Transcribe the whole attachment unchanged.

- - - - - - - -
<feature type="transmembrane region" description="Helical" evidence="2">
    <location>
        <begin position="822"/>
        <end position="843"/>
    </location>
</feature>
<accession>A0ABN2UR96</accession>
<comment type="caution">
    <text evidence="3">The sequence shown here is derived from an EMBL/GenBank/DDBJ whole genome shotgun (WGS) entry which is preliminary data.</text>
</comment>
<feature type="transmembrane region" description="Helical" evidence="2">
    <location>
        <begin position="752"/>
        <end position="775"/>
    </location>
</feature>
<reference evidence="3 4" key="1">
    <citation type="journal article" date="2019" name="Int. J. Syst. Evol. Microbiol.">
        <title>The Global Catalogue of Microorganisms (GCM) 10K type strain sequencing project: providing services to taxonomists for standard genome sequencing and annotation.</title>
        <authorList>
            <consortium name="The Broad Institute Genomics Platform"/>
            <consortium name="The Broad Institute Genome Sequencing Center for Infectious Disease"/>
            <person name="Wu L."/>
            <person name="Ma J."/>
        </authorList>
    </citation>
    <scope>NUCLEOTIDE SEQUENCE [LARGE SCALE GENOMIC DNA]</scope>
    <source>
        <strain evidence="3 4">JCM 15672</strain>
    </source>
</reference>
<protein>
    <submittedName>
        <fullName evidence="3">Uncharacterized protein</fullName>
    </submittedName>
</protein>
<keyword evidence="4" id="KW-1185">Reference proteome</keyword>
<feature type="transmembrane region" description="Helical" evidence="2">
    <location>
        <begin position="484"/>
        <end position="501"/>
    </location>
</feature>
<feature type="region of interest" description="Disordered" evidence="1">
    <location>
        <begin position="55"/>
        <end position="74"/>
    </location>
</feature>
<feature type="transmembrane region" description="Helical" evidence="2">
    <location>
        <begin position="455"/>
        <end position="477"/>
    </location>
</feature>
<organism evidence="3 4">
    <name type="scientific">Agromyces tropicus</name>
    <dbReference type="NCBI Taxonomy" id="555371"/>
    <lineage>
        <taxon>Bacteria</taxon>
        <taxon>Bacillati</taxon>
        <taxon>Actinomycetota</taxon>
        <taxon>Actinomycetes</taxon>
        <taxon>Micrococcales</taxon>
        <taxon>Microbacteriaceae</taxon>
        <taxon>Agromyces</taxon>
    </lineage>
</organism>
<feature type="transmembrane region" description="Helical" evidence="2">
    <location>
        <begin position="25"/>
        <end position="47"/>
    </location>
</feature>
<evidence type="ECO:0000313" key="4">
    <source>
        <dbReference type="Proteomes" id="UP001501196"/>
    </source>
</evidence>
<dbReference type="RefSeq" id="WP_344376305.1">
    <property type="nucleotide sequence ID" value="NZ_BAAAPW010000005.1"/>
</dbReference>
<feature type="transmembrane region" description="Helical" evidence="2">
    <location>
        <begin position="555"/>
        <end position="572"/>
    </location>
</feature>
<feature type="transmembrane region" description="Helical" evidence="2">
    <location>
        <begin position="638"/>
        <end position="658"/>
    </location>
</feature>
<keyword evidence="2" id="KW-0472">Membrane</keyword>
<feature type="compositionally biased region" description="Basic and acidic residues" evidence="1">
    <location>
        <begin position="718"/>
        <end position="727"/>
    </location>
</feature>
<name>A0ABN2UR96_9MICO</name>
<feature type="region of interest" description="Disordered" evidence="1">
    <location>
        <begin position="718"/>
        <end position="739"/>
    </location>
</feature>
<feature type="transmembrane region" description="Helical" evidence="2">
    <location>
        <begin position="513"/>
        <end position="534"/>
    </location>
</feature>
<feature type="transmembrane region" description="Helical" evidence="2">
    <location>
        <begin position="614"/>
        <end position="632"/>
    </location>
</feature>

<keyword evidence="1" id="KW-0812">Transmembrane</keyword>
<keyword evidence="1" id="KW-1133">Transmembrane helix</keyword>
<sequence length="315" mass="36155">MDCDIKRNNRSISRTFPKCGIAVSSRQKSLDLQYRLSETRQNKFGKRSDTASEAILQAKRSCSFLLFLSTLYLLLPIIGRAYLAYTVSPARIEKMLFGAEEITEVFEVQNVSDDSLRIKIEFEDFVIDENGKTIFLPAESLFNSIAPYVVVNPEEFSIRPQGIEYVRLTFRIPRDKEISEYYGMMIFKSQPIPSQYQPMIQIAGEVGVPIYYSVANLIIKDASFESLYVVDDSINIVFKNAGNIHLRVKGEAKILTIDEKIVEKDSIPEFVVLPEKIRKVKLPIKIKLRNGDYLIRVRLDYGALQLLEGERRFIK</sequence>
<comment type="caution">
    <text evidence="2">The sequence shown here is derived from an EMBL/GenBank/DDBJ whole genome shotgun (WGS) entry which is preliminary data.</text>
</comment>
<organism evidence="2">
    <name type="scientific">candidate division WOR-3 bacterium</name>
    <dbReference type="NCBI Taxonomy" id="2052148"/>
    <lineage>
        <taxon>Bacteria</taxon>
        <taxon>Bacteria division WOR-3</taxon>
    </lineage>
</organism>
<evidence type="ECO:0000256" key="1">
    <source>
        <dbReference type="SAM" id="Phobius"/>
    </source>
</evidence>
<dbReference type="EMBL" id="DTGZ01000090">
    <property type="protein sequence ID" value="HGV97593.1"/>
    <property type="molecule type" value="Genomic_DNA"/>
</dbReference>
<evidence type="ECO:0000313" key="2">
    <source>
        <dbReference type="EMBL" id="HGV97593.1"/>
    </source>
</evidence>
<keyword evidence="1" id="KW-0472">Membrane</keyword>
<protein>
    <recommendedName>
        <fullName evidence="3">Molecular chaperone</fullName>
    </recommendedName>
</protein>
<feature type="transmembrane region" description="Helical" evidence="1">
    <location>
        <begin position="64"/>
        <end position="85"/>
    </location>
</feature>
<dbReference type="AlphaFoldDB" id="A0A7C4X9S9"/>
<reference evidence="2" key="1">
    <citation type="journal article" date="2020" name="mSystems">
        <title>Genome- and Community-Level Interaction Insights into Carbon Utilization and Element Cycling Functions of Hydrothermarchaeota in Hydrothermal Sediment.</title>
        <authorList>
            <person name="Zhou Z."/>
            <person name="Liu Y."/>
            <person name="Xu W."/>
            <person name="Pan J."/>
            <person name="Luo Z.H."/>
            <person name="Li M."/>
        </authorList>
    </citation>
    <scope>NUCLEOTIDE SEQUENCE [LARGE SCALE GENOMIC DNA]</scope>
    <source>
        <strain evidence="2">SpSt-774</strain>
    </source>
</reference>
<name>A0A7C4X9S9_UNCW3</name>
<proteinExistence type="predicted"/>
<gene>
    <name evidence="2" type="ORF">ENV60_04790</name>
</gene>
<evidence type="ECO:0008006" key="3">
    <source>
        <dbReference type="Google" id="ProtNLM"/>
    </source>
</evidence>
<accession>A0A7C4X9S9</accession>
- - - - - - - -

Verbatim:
<feature type="transmembrane region" description="Helical" evidence="2">
    <location>
        <begin position="822"/>
        <end position="843"/>
    </location>
</feature>
<accession>A0ABN2UR96</accession>
<comment type="caution">
    <text evidence="3">The sequence shown here is derived from an EMBL/GenBank/DDBJ whole genome shotgun (WGS) entry which is preliminary data.</text>
</comment>
<feature type="transmembrane region" description="Helical" evidence="2">
    <location>
        <begin position="752"/>
        <end position="775"/>
    </location>
</feature>
<reference evidence="3 4" key="1">
    <citation type="journal article" date="2019" name="Int. J. Syst. Evol. Microbiol.">
        <title>The Global Catalogue of Microorganisms (GCM) 10K type strain sequencing project: providing services to taxonomists for standard genome sequencing and annotation.</title>
        <authorList>
            <consortium name="The Broad Institute Genomics Platform"/>
            <consortium name="The Broad Institute Genome Sequencing Center for Infectious Disease"/>
            <person name="Wu L."/>
            <person name="Ma J."/>
        </authorList>
    </citation>
    <scope>NUCLEOTIDE SEQUENCE [LARGE SCALE GENOMIC DNA]</scope>
    <source>
        <strain evidence="3 4">JCM 15672</strain>
    </source>
</reference>
<protein>
    <submittedName>
        <fullName evidence="3">Uncharacterized protein</fullName>
    </submittedName>
</protein>
<keyword evidence="4" id="KW-1185">Reference proteome</keyword>
<feature type="transmembrane region" description="Helical" evidence="2">
    <location>
        <begin position="484"/>
        <end position="501"/>
    </location>
</feature>
<feature type="region of interest" description="Disordered" evidence="1">
    <location>
        <begin position="55"/>
        <end position="74"/>
    </location>
</feature>
<feature type="transmembrane region" description="Helical" evidence="2">
    <location>
        <begin position="455"/>
        <end position="477"/>
    </location>
</feature>
<organism evidence="3 4">
    <name type="scientific">Agromyces tropicus</name>
    <dbReference type="NCBI Taxonomy" id="555371"/>
    <lineage>
        <taxon>Bacteria</taxon>
        <taxon>Bacillati</taxon>
        <taxon>Actinomycetota</taxon>
        <taxon>Actinomycetes</taxon>
        <taxon>Micrococcales</taxon>
        <taxon>Microbacteriaceae</taxon>
        <taxon>Agromyces</taxon>
    </lineage>
</organism>
<feature type="transmembrane region" description="Helical" evidence="2">
    <location>
        <begin position="25"/>
        <end position="47"/>
    </location>
</feature>
<evidence type="ECO:0000313" key="4">
    <source>
        <dbReference type="Proteomes" id="UP001501196"/>
    </source>
</evidence>
<dbReference type="RefSeq" id="WP_344376305.1">
    <property type="nucleotide sequence ID" value="NZ_BAAAPW010000005.1"/>
</dbReference>
<feature type="transmembrane region" description="Helical" evidence="2">
    <location>
        <begin position="555"/>
        <end position="572"/>
    </location>
</feature>
<feature type="transmembrane region" description="Helical" evidence="2">
    <location>
        <begin position="638"/>
        <end position="658"/>
    </location>
</feature>
<keyword evidence="2" id="KW-0472">Membrane</keyword>
<feature type="compositionally biased region" description="Basic and acidic residues" evidence="1">
    <location>
        <begin position="718"/>
        <end position="727"/>
    </location>
</feature>
<name>A0ABN2UR96_9MICO</name>
<feature type="region of interest" description="Disordered" evidence="1">
    <location>
        <begin position="718"/>
        <end position="739"/>
    </location>
</feature>
<feature type="transmembrane region" description="Helical" evidence="2">
    <location>
        <begin position="513"/>
        <end position="534"/>
    </location>
</feature>
<feature type="transmembrane region" description="Helical" evidence="2">
    <location>
        <begin position="614"/>
        <end position="632"/>
    </location>
</feature>

<keyword evidence="1" id="KW-0812">Transmembrane</keyword>
<keyword evidence="1" id="KW-1133">Transmembrane helix</keyword>
<sequence length="315" mass="36155">MDCDIKRNNRSISRTFPKCGIAVSSRQKSLDLQYRLSETRQNKFGKRSDTASEAILQAKRSCSFLLFLSTLYLLLPIIGRAYLAYTVSPARIEKMLFGAEEITEVFEVQNVSDDSLRIKIEFEDFVIDENGKTIFLPAESLFNSIAPYVVVNPEEFSIRPQGIEYVRLTFRIPRDKEISEYYGMMIFKSQPIPSQYQPMIQIAGEVGVPIYYSVANLIIKDASFESLYVVDDSINIVFKNAGNIHLRVKGEAKILTIDEKIVEKDSIPEFVVLPEKIRKVKLPIKIKLRNGDYLIRVRLDYGALQLLEGERRFIK</sequence>
<comment type="caution">
    <text evidence="2">The sequence shown here is derived from an EMBL/GenBank/DDBJ whole genome shotgun (WGS) entry which is preliminary data.</text>
</comment>
<organism evidence="2">
    <name type="scientific">candidate division WOR-3 bacterium</name>
    <dbReference type="NCBI Taxonomy" id="2052148"/>
    <lineage>
        <taxon>Bacteria</taxon>
        <taxon>Bacteria division WOR-3</taxon>
    </lineage>
</organism>
<evidence type="ECO:0000256" key="1">
    <source>
        <dbReference type="SAM" id="Phobius"/>
    </source>
</evidence>
<dbReference type="EMBL" id="DTGZ01000090">
    <property type="protein sequence ID" value="HGV97593.1"/>
    <property type="molecule type" value="Genomic_DNA"/>
</dbReference>
<evidence type="ECO:0000313" key="2">
    <source>
        <dbReference type="EMBL" id="HGV97593.1"/>
    </source>
</evidence>
<keyword evidence="1" id="KW-0472">Membrane</keyword>
<protein>
    <recommendedName>
        <fullName evidence="3">Molecular chaperone</fullName>
    </recommendedName>
</protein>
<feature type="transmembrane region" description="Helical" evidence="1">
    <location>
        <begin position="64"/>
        <end position="85"/>
    </location>
</feature>
<dbReference type="AlphaFoldDB" id="A0A7C4X9S9"/>
<reference evidence="2" key="1">
    <citation type="journal article" date="2020" name="mSystems">
        <title>Genome- and Community-Level Interaction Insights into Carbon Utilization and Element Cycling Functions of Hydrothermarchaeota in Hydrothermal Sediment.</title>
        <authorList>
            <person name="Zhou Z."/>
            <person name="Liu Y."/>
            <person name="Xu W."/>
            <person name="Pan J."/>
            <person name="Luo Z.H."/>
            <person name="Li M."/>
        </authorList>
    </citation>
    <scope>NUCLEOTIDE SEQUENCE [LARGE SCALE GENOMIC DNA]</scope>
    <source>
        <strain evidence="2">SpSt-774</strain>
    </source>
</reference>
<name>A0A7C4X9S9_UNCW3</name>
<proteinExistence type="predicted"/>
<gene>
    <name evidence="2" type="ORF">ENV60_04790</name>
</gene>
<evidence type="ECO:0008006" key="3">
    <source>
        <dbReference type="Google" id="ProtNLM"/>
    </source>
</evidence>
<accession>A0A7C4X9S9</accession>